The prosecutor recited facts underlying the charge; cited various recidivist statutory provisions implicated by Moore's four prior felony convictions, such that Moore could be sentenced to life without the possibility of parole; reported that Moore's guilty plea was, however, a negotiated one; and then announced the state's recommendation that Moore be sentenced to "30 years, the first 20 to be served in custody, the remainder to be on probation," with special drug conditions and a fine.
Moore and his attorney each told the court that the defense had no disagreement with the prosecutor's recitation of the facts and had nothing to add to it. Moore and his attorney also each affirmed to the court that the sentencing recommendation was what the defense anticipated. And Moore again affirmed that he understood that the state's sentencing recommendation did not bind the court and that the court could sentence him to "the full maximum sentence to serve."
The court then announced that it would accept Moore's guilty plea and the state's recommendation to sentence Moore to "30 years in the state penitentiary . . . the last 10 years of that on probation," plus a fine and certain costs. The prosecutor asked the court to confirm on the record that "pursuant to the code sections that I previously enunciated, [Moore's sentence] will be 20 years to serve with no possibility of parole." When the court did so, Moore complained that no one had told him and he did not understand that he would be sentenced to "a mandatory 20 years without parole." Moore's lawyer insisted that he had so advised Moore before the hearing; and he told Moore, "[I]f you want to withdraw your plea, I'm going to try this case, if that's what you want to do." The prosecutor announced that the state was ready to try the case. The court called a recess, informing Moore that a jury was available to hear his case and that he needed to decide whether he was electing to stand on his guilty plea or proceed to trial.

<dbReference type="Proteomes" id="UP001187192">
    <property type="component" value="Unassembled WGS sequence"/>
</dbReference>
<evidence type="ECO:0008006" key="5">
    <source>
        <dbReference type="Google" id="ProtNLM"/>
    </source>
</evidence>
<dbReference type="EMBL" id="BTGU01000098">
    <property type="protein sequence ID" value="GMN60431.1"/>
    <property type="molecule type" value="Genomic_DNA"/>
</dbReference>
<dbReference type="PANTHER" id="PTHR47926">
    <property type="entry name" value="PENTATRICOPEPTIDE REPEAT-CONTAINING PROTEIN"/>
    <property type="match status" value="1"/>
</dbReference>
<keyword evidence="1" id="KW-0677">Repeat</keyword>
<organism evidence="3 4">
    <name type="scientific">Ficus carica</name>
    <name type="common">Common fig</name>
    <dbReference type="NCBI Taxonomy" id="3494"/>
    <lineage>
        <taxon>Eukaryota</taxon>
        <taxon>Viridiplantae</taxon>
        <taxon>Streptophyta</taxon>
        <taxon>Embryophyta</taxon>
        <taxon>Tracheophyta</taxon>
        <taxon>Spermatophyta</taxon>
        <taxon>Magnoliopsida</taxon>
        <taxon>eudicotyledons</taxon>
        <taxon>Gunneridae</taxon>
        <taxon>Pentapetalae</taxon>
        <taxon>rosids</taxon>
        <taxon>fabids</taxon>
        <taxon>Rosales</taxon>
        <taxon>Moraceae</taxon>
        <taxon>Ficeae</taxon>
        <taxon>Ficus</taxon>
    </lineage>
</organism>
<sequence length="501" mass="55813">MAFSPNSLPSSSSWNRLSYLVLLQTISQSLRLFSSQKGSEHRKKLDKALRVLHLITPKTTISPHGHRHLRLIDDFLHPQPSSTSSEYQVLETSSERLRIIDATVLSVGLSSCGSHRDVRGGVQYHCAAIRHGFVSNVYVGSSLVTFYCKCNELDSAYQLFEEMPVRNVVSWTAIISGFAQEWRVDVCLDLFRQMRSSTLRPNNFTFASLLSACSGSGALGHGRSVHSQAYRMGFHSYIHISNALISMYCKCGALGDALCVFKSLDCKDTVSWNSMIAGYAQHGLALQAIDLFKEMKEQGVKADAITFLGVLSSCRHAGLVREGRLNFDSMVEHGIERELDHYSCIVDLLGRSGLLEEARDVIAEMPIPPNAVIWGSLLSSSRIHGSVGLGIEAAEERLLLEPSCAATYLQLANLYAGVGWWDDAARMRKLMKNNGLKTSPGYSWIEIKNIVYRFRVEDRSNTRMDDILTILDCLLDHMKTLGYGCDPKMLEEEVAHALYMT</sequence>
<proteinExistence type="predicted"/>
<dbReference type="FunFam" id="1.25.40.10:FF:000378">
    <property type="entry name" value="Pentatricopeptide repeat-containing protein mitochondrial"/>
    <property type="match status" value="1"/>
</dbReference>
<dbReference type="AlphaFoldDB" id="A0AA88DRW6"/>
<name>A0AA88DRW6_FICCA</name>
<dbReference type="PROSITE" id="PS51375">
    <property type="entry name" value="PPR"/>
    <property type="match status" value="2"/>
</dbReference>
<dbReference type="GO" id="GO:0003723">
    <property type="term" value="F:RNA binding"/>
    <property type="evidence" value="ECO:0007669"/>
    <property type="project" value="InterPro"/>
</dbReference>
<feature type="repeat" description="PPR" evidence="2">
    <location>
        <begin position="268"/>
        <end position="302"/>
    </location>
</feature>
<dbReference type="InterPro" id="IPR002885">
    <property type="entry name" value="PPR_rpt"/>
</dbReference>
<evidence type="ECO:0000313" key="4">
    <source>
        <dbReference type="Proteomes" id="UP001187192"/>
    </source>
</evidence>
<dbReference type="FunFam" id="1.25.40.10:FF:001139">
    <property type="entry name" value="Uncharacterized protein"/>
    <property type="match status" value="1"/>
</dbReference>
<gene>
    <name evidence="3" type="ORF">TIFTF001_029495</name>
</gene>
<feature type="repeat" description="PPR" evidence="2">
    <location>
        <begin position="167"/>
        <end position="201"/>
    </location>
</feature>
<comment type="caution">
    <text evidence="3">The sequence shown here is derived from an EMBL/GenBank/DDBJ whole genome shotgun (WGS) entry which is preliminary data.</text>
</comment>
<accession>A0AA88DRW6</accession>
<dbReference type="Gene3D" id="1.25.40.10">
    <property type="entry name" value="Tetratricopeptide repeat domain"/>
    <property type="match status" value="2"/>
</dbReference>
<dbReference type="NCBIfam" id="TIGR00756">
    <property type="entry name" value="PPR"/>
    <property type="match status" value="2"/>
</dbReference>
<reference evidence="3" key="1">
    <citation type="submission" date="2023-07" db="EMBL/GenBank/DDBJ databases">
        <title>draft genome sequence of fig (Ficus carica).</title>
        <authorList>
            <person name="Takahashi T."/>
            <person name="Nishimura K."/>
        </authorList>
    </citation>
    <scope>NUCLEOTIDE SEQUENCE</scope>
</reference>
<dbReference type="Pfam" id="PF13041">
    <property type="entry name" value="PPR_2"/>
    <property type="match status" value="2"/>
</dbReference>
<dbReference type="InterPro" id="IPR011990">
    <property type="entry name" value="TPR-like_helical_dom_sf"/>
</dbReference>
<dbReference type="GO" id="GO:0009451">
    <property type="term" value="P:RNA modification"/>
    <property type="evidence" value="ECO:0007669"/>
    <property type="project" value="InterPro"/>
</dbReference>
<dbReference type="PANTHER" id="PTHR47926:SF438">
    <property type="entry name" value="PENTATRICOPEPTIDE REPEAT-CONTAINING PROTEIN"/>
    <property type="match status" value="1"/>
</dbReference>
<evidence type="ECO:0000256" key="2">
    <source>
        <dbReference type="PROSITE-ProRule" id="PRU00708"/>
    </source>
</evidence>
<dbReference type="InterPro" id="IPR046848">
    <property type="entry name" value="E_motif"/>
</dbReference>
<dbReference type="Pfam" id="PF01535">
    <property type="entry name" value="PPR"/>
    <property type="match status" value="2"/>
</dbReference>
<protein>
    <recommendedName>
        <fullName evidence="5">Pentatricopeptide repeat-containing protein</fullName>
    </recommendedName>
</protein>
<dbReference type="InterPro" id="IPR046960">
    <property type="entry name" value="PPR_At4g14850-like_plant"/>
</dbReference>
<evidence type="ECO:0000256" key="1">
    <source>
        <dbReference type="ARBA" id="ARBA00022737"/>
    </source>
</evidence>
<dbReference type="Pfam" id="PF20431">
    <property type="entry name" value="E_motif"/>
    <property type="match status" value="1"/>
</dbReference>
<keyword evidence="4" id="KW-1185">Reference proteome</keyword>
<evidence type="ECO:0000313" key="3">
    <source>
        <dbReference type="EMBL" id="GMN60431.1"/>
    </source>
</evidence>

When the hearing reconvened, the court conducted a colloquy with Moore, during which it asked him four times whether he wished to stand on his guilty plea; each time Moore replied, "Yes, sir." Moore also stated that he had made that decision without anyone's threat or force. The court thus accepted Moore's guilty plea and imposed a thirty-year sentence, twenty of which to be served in prison and without the possibility of parole, ten of which to be served on probation, plus certain fines and costs.